High-End Audio Explained
August 11, 2007
"High-end audio is about passion -- passion for music, and for how well it is reproduced." With this simple, direct statement, Robert Harley begins the discussion of high-end audio in his latest book, Introductory Guide to High-Performance Audio Systems (Acapella Publishing, 2007). The Complete Guide to High-End Audio (Acapella Publishing, 1994), now in its third printing, is Harley's 450-page reference for audiophiles, covering our avocation with the sort of wisdom and depth that product reviews generally do not. Harley has written hundreds of reviews and technical articles on audio-related subjects and the book Home Theater for Everyone (Acapella Publishing, 1997), but his latest book is his most accessible work yet. In 223 pages, it breaks down high-end audio in a way that will open the minds of new listeners and give even seasoned audiophiles useful information. It's The Complete Guide slimmed down, without all of the technical information, and a tribute to the notion of active listening to music.
Introductory Guide is divided into a dozen chapters that take a "how to" approach. Critical listening and the language of audio reviews are discussed with the aim of demystifying both. SACD and DVD-A, technologies not available when The Complete Guide was written, are covered, as are home-theater and multichannel sound. Harley takes on the tangled subject of audio cables ("Good cables merely allow the system's components to perform at their highest level .") and emphasizes getting the most out of an audio system through loudspeaker placement and room optimization.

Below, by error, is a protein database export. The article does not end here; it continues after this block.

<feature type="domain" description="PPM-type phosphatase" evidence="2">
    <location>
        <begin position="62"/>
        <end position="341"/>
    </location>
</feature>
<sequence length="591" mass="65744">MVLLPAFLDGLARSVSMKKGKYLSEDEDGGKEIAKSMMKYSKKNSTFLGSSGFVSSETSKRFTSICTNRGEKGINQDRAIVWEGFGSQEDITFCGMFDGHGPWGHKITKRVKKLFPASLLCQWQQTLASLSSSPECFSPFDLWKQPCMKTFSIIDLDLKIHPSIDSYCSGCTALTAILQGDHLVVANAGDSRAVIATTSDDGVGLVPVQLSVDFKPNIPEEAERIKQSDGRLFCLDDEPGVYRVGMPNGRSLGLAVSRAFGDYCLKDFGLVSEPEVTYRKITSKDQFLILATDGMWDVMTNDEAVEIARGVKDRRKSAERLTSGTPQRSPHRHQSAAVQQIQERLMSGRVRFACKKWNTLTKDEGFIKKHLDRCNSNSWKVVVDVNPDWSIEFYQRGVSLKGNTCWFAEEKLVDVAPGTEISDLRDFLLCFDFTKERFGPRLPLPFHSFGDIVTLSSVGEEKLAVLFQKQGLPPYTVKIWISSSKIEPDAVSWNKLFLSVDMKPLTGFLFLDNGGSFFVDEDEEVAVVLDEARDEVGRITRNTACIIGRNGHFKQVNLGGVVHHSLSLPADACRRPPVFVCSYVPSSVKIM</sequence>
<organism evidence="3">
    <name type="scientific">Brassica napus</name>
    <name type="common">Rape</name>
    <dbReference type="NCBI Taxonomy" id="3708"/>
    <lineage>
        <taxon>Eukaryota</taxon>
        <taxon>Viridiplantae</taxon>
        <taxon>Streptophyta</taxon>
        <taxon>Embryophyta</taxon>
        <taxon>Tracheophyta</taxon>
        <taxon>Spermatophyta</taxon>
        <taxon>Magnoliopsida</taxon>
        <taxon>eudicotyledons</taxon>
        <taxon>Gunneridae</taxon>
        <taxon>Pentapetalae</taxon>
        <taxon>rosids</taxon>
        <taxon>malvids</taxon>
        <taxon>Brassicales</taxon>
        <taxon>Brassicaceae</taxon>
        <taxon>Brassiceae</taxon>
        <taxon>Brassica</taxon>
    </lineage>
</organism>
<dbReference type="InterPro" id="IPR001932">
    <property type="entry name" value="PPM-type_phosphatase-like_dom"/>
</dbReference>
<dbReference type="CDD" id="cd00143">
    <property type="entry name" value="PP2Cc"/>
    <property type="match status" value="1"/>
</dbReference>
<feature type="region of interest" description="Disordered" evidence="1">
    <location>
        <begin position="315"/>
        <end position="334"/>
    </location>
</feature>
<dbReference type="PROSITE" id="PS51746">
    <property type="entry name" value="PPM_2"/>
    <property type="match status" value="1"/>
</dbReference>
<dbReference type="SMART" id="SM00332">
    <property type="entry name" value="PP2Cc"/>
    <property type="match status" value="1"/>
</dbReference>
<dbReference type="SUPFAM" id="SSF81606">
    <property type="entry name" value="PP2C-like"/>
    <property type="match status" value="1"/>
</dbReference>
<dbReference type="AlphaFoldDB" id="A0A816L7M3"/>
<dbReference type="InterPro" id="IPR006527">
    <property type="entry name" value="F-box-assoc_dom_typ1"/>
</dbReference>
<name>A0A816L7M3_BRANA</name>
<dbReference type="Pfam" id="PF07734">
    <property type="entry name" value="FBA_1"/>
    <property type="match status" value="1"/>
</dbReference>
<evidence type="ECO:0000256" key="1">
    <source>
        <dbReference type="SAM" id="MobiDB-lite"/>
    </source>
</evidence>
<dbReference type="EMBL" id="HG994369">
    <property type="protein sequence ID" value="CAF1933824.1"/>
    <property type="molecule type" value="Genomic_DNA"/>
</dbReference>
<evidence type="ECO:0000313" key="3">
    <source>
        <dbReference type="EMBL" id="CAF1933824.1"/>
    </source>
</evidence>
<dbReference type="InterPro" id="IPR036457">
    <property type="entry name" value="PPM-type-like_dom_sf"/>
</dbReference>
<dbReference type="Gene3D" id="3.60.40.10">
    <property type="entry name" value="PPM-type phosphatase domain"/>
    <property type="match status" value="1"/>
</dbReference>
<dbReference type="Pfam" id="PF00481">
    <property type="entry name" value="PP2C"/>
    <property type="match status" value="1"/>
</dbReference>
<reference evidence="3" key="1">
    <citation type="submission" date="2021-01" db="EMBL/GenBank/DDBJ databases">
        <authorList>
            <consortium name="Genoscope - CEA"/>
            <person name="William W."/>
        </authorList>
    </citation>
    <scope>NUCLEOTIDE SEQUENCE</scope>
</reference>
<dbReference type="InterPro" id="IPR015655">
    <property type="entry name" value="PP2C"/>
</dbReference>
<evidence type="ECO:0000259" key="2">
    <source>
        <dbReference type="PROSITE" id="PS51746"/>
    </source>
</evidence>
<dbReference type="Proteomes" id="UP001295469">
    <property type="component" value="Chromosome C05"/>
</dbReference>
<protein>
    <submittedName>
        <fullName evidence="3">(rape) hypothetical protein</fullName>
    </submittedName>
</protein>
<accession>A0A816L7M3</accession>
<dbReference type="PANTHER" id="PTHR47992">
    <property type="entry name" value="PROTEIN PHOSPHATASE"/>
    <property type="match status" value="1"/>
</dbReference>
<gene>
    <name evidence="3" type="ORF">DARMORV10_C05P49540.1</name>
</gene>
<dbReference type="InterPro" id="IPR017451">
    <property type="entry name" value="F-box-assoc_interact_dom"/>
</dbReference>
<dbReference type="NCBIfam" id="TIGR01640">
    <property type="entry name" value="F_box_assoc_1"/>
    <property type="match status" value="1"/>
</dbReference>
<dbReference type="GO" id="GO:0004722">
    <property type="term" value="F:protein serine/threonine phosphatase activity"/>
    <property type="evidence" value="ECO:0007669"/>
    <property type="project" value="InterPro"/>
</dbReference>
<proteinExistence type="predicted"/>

What makes this latest book a success is the extreme lucidity of Harley's writing. Whether he's describing a complex technical issue or trying to translate the sound he hears into words, he always writes in a straightforward manner, but never lapses into academic dryness or the use of pat audio-reviewing phrases. Summing up the difference in sound between analog and digital, Harley writes, "I think of it this way: LP's distortions are apparent, but separate from the music; digital's distortions are woven into the music's fabric. Consequently, analog's distortions are easier to ignore." No matter how you see this issue, Harley's description puts a fine edge on it, and his writing is succinct and perceptive.
The proliferation of undisciplined hobbyist-run websites over the past decade has contributed to confusion about good sound and how to obtain it, not to mention a decline in the writing quality from what is now considered the audio press. Robert Harley's latest book counteracts these trends, and the general principles discussed in it will help readers get the most out of the specifics in audio reviews. I'll be pulling for its great success....Marc Mickelson, firstname.lastname@example.org
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